What I do like is visual aid of identifying inland consumption (red arrows). Also inputs and outputs add up, which is always a nice thing ;-) However, this seems like a stitched together diagram drawn manually (and probably re-drawn for publication). This is supported by the angled design and observation that in the original paper publication, the main input representing 5.7 Mio m2 is exactly 5.7 cm wide…

Not much more to add from my side. Thanks, Gabor, for this contribution.

Found this Sankey-like diagram accompanying an abstract submitted for the 2001 International Conference on Thermal Engineering and Thermogrammetry. Posting it here on the blog before this site eventually vanishes. This Sankey diagram is a good example of how not to draw Sankey diagrams, I think. Or, as a Japanese friend would put it politely: “Maybe… [turn head at 30° degree angle, make slight air-sucking noise by inhaling through open mouth] … maybe not so good”.

Here’s the diagram:

The idea was to display heat losses at a slab furnace in a Turkish steel plant. Heat losses were identified in exhaust gases (22 %), at the cooling pipes (2.90 %), and at the furnace walls (0.47 %).

The fact that the widths of the arrows displaying the heat losses were chosen arbitrarily give a completely wrong idea of the proportions. The powerpointish curved arrows don’t really contribute to a better understanding.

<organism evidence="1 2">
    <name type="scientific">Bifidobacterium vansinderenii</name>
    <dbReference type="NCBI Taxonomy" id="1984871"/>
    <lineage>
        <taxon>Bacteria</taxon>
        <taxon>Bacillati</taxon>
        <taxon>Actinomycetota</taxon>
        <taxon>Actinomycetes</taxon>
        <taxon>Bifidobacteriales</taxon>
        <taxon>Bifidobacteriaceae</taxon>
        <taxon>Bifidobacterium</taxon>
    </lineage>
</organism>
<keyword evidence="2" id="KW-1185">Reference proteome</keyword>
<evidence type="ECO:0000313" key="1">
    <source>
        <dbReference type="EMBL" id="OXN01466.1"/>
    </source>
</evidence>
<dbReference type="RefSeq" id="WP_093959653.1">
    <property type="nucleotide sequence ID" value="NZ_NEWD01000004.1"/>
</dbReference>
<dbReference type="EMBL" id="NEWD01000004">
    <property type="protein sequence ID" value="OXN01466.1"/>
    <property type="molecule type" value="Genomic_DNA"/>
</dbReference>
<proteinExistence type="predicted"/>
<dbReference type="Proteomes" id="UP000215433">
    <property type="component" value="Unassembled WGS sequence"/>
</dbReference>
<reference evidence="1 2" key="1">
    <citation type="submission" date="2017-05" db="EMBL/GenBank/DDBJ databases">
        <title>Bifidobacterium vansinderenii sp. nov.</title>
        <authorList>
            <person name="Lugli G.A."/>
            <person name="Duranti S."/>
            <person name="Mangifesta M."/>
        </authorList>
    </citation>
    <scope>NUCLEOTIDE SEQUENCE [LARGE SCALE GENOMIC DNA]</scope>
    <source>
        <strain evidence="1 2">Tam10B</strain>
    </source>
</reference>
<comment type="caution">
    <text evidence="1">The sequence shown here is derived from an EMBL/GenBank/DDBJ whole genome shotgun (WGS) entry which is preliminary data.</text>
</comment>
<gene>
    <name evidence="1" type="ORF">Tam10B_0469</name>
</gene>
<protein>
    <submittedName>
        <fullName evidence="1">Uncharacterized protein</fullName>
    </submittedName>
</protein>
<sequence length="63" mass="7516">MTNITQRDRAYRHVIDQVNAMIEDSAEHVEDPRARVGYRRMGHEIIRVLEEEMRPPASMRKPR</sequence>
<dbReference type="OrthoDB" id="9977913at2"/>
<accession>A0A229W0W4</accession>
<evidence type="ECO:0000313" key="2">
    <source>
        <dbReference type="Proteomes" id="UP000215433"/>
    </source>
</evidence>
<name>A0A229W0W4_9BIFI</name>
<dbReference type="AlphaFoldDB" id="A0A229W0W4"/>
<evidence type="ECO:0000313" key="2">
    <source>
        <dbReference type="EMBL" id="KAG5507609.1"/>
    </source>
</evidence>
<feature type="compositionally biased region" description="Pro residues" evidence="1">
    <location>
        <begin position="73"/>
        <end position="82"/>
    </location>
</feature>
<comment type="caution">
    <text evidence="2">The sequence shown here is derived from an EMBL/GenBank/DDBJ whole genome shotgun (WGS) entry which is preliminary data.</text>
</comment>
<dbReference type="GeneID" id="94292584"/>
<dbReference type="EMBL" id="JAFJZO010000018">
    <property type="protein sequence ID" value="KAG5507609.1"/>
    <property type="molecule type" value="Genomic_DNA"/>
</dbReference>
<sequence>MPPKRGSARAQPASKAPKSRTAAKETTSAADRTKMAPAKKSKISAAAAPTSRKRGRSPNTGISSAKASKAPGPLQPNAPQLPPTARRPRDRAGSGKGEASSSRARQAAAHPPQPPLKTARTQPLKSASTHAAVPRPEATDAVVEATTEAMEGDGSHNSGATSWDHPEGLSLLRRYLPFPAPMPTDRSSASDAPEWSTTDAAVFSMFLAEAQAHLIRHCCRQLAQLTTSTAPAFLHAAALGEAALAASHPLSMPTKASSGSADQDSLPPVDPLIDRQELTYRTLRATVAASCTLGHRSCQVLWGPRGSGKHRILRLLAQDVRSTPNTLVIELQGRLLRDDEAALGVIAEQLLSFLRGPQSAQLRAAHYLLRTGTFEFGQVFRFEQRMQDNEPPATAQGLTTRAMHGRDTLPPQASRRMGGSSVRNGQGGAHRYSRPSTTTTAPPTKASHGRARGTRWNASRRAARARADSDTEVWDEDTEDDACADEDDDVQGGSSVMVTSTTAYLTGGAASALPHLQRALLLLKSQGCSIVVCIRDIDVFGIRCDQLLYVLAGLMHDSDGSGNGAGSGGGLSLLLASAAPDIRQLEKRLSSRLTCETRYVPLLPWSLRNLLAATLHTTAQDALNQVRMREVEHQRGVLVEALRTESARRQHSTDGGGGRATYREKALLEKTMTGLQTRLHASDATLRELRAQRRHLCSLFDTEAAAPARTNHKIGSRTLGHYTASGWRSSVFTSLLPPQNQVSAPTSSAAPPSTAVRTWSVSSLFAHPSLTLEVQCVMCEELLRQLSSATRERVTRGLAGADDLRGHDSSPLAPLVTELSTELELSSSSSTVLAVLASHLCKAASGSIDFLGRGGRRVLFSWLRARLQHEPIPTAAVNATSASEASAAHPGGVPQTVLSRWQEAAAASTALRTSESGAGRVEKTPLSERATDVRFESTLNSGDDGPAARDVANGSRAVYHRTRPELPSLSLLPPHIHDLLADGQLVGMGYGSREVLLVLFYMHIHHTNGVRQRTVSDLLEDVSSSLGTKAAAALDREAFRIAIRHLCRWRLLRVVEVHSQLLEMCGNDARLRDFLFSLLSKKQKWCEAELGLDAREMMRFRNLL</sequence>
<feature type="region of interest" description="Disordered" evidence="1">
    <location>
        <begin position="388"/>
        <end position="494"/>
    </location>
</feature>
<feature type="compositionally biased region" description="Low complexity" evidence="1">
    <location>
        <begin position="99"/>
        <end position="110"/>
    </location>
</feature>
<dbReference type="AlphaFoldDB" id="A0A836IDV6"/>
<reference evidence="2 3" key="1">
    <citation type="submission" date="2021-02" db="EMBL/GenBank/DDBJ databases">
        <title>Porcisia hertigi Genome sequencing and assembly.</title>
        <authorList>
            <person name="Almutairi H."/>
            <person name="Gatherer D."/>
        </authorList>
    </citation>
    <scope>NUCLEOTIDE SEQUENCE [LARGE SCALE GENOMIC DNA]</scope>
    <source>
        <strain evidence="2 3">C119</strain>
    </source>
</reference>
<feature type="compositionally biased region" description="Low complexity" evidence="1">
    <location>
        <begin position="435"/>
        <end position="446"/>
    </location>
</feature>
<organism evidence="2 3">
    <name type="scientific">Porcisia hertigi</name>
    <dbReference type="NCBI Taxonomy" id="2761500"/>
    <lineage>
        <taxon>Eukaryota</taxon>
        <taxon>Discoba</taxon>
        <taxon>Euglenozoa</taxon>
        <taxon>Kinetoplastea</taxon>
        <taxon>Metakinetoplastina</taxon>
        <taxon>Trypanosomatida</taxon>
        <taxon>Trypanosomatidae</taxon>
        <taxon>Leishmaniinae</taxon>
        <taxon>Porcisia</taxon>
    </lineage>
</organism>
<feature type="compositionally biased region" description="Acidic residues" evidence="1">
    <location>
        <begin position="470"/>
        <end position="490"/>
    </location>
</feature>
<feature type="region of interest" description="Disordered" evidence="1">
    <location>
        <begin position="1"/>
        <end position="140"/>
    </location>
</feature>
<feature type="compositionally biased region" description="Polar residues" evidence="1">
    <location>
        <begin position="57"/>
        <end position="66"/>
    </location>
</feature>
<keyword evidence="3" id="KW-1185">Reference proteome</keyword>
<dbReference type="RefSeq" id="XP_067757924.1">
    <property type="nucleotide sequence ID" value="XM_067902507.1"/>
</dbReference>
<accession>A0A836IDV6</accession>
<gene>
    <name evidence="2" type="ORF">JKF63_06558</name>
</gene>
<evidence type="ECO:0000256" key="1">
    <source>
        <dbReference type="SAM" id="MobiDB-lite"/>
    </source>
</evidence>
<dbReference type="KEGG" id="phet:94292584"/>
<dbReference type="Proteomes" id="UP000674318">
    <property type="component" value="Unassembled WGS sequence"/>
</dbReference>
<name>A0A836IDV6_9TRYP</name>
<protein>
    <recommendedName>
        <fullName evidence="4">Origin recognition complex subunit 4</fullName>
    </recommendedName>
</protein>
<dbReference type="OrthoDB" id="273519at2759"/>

All in all, not a very good one. Adding this to my “Lying with Sankey diagrams” mini series (see part 1, part 2), which has been neglected recently.

This diagram of sun radiation being absorbed and reflected when hitting earth (from Solar Energy Facts website) is a rather weak remake of the original Nasa diagram.

I find the floating powerpointish arrows kind of disturbing, and with the arrow magnitudes not to scale, would even call it misleading. Took the time to prepare two new versions of it (actually I am beta testing the new version 2.0 of e!Sankey at the moment – so this was a nice little test case).

The first version sticks more to the original idea of the diagram shown above, but the arrow magnitudes are corrected and to scale.

The second version is closer to the original ‘Breakdown of the incoming Solar Energy’ diagram by User A1 that can be found on Wikicommons. The latter one has the flow for energy being absorbed by atmosphere (33 PW) branching off as the first arrow horizontally.